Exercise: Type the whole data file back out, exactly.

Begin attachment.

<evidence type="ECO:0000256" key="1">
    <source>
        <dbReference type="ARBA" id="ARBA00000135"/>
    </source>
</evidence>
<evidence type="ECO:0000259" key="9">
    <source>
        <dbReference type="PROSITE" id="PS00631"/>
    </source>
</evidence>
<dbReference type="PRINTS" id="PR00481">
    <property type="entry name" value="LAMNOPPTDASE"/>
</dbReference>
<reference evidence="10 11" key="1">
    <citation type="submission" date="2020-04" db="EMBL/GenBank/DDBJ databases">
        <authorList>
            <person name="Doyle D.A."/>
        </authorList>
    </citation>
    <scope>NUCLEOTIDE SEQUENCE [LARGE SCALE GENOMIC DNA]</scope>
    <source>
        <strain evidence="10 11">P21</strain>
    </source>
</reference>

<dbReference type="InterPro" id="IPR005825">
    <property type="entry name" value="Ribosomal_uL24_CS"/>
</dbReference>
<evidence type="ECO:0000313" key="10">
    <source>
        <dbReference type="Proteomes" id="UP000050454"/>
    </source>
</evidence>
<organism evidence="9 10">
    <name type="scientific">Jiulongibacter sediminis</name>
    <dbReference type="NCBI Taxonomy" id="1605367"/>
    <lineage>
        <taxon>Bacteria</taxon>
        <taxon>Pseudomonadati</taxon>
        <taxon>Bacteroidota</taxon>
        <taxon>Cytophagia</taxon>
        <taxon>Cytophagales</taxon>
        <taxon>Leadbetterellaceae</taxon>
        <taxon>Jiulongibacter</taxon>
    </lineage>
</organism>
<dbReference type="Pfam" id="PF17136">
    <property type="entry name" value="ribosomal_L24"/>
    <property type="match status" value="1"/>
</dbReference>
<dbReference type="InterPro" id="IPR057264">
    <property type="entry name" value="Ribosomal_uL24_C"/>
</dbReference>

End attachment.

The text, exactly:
<evidence type="ECO:0000256" key="1">
    <source>
        <dbReference type="ARBA" id="ARBA00000135"/>
    </source>
</evidence>
<evidence type="ECO:0000259" key="9">
    <source>
        <dbReference type="PROSITE" id="PS00631"/>
    </source>
</evidence>
<dbReference type="PRINTS" id="PR00481">
    <property type="entry name" value="LAMNOPPTDASE"/>
</dbReference>
<reference evidence="10 11" key="1">
    <citation type="submission" date="2020-04" db="EMBL/GenBank/DDBJ databases">
        <authorList>
            <person name="Doyle D.A."/>
        </authorList>
    </citation>
    <scope>NUCLEOTIDE SEQUENCE [LARGE SCALE GENOMIC DNA]</scope>
    <source>
        <strain evidence="10 11">P21</strain>
    </source>
</reference>

<dbReference type="InterPro" id="IPR005825">
    <property type="entry name" value="Ribosomal_uL24_CS"/>
</dbReference>
<evidence type="ECO:0000313" key="10">
    <source>
        <dbReference type="Proteomes" id="UP000050454"/>
    </source>
</evidence>
<organism evidence="9 10">
    <name type="scientific">Jiulongibacter sediminis</name>
    <dbReference type="NCBI Taxonomy" id="1605367"/>
    <lineage>
        <taxon>Bacteria</taxon>
        <taxon>Pseudomonadati</taxon>
        <taxon>Bacteroidota</taxon>
        <taxon>Cytophagia</taxon>
        <taxon>Cytophagales</taxon>
        <taxon>Leadbetterellaceae</taxon>
        <taxon>Jiulongibacter</taxon>
    </lineage>
</organism>
<dbReference type="Pfam" id="PF17136">
    <property type="entry name" value="ribosomal_L24"/>
    <property type="match status" value="1"/>
</dbReference>
<dbReference type="InterPro" id="IPR057264">
    <property type="entry name" value="Ribosomal_uL24_C"/>
</dbReference>